In Part One of this predictions series, Jake Frazier discussed the current and impending state of the data landscape and shared predictions from FTI Technology experts across North America on some of the key areas that demonstrate how digital risk is intersecting with technology advancement. This post continues the discussion, with input from technology experts across Europe, the Middle East, India and North Africa.
The coming year will continue to bring challenges for businesses across EMEIA, particularly in the context of data-related risks. Organisations must not only contend with economic and geopolitical uncertainty, but they are also facing market pressures to pursue digital transformation and establish compliance with a vast web of global regulations.
A wide range of issues must now be understood and managed with resolve in order to protect corporate value and competitive advantage. We collected a series of predictions from our teams across the EMEIA region to offer perspective on top issues legal and compliance teams can watch in the coming year to help stay in front of their top risks.
These predictions include:
- “Data volumes are continuing to grow rapidly, and many corporations are simply not prepared to respond to regulatory inquiries that require large and diverse data production. Emerging data sources are adding another layer of complexity to this, compounding the problem for legal and compliance teams. Further, particularly in certain regions in EMEIA, corporate IT infrastructure is often outdated and creating blind spots for business continuity, compliance monitoring and regulatory response.” – Renato Fazzone, Senior Managing Director, Germany.
- “E-discovery has a very cyclical nature. After years of innovation, there always comes a consolidation phase where workflows become more set. The greatest gains in efficiency and workflow improvement are achieved when specialised expert knowledge can be imparted and consolidated into workflows or tools so tasks can be handled in bulk. Over the last few years, there has been tremendous innovation across emerging data sources, analytics, cloud services and complex review, with pockets of experts coming to the fore to drive these areas forward. Moving into 2023, we’ll see more automation and templatisation of these advancements, so they can be incorporated into standardised, repeatable workflows.” – Glenn Barden, Managing Director, UK.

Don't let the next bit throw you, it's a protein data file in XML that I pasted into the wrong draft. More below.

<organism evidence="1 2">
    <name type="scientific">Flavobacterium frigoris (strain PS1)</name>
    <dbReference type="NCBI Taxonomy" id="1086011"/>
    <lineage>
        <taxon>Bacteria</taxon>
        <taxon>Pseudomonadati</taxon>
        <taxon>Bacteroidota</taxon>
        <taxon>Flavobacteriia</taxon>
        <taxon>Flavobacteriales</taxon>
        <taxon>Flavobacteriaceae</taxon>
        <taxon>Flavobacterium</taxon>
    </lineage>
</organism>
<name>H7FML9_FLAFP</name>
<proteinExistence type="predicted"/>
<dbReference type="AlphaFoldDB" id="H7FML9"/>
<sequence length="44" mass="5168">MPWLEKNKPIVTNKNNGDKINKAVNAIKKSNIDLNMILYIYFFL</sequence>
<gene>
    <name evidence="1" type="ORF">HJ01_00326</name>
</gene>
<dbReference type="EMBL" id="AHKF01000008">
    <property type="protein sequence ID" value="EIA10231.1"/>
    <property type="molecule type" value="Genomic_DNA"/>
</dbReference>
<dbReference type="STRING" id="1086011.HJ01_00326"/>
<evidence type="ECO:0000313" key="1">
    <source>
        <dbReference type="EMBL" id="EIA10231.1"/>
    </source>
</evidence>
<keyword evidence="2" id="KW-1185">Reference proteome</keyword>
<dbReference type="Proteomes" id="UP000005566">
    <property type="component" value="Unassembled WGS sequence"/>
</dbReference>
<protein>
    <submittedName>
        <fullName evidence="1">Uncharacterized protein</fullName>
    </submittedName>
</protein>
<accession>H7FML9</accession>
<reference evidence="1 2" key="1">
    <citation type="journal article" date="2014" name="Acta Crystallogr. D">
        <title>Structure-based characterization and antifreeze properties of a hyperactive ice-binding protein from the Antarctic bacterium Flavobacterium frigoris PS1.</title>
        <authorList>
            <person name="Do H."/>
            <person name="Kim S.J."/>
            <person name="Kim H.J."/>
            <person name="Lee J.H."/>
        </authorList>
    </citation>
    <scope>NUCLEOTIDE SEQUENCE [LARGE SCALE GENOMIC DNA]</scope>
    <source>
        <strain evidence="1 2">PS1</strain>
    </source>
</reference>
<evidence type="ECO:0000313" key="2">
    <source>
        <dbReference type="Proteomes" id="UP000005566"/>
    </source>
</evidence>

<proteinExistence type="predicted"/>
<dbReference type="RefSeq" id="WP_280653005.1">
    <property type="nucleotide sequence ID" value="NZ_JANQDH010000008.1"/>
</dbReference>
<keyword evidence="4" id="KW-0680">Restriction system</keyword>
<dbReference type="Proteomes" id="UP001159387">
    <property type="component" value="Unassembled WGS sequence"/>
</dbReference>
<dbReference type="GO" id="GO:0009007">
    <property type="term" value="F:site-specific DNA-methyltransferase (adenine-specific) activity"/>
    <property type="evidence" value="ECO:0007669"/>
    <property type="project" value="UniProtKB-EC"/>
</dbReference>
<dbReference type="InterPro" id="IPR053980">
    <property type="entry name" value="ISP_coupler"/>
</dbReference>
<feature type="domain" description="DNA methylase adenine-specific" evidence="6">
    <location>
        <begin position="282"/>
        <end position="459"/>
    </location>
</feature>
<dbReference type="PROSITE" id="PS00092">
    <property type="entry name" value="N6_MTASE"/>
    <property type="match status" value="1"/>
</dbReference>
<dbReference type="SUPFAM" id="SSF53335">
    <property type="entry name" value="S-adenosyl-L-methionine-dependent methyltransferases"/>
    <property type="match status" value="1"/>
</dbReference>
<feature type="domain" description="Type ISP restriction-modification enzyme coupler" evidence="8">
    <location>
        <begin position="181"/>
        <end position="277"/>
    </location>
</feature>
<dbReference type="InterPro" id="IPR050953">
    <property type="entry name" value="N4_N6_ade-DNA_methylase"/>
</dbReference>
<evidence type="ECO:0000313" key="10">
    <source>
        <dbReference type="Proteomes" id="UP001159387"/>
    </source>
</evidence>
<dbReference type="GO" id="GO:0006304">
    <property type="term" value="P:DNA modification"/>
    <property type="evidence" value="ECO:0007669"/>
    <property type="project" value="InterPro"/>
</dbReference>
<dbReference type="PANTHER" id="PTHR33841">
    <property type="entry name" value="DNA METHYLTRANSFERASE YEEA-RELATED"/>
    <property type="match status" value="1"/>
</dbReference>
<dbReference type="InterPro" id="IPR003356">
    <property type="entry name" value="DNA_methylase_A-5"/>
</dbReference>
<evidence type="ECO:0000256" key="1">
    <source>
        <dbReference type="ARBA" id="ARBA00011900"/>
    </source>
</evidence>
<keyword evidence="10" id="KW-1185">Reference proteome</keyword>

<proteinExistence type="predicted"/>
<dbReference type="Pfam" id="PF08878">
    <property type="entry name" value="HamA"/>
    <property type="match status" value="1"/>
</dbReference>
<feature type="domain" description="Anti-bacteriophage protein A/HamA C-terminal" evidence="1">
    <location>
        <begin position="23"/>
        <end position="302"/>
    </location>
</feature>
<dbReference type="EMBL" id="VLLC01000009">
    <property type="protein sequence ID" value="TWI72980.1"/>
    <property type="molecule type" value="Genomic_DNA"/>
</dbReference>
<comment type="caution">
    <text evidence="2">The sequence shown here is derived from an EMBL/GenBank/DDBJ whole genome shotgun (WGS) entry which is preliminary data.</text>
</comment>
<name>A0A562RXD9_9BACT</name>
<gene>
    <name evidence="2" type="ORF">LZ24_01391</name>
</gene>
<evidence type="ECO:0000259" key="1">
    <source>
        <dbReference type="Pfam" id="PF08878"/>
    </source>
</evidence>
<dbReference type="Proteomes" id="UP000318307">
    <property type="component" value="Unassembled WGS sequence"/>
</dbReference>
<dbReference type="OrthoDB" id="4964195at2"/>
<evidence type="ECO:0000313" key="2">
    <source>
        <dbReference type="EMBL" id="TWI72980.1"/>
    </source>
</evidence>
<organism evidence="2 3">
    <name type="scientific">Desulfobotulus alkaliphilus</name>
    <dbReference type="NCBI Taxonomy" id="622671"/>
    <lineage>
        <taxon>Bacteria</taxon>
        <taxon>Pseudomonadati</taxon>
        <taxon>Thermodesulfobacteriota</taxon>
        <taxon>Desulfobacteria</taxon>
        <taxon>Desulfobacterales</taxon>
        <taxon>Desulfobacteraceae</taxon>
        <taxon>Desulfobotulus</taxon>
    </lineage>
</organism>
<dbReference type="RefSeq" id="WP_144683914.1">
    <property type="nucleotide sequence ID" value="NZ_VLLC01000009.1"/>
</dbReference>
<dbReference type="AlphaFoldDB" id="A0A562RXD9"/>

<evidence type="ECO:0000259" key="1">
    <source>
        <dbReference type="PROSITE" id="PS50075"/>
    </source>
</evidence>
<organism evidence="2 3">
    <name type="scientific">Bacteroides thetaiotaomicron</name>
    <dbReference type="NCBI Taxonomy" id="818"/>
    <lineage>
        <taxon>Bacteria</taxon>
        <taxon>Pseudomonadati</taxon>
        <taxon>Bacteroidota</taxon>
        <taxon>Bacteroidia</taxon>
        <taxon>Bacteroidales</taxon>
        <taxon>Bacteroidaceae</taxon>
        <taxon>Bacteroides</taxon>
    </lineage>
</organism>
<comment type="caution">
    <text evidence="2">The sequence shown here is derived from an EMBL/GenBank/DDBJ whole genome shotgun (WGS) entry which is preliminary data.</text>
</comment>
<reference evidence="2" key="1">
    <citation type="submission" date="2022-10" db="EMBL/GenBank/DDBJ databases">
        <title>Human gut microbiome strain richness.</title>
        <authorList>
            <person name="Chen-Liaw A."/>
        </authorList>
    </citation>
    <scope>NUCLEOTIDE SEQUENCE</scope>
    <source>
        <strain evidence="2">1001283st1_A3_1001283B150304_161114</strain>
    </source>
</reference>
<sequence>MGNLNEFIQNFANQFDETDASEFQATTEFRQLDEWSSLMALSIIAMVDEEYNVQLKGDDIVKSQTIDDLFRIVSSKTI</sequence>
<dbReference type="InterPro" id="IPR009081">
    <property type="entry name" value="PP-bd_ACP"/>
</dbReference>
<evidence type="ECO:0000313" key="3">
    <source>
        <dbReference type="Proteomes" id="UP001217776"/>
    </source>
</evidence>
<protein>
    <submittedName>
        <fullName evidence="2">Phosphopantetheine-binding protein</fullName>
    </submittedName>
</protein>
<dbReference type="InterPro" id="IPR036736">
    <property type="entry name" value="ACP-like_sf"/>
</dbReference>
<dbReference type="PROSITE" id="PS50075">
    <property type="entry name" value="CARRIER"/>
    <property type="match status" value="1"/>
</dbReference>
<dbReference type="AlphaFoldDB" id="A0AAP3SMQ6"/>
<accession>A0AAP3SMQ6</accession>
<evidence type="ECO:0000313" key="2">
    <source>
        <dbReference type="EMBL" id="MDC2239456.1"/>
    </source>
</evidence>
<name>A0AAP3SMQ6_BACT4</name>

- “In the blockchain and digital assets arena, we are going to witness an explosion of new immersive experiences relying on decentralised architectures, blockchain and Web3 concepts, as brands, private companies and governments try to earn consumer trust and loyalty in innovative ways. Naturally, new risk considerations and disputes and investigations will follow.” – Jorge Carrasco, Managing Director, United Arab Emirates.
- “The continuous shift to cloud computing will invite ongoing concerns about data privacy and information security in the cloud, but leading cloud systems will likely continue to prove resilience on these fronts. The key to reinforcing that resilience will be strategically addressing in which systems the most valuable data sits and how it is governed. The need for strategic governance will be further underscored by the continuation of hybrid working models to protect company IP and data against potential loss, theft or improper use. Separately, the tension in the economy may lead to fiercer disputes between companies, which will require companies to be more efficient in proactively preventing harm, as well as pursuing remediation against individuals or entities that aim to undermine their position through illegal activities.” – Jerry Lay, Senior Managing Director, Switzerland.
- “Information governance must be treated as a first line of defence as the landscape of threats expands. This will also be critical for organisations that are seeking insurance to protect them against data breaches, as the requirements for such protections will become more stringent.” – Ines Rubio, Senior Director, Ireland.
The views expressed herein are those of the author(s) and not necessarily the views of FTI Consulting, its management, its subsidiaries, its affiliates, or its other professionals.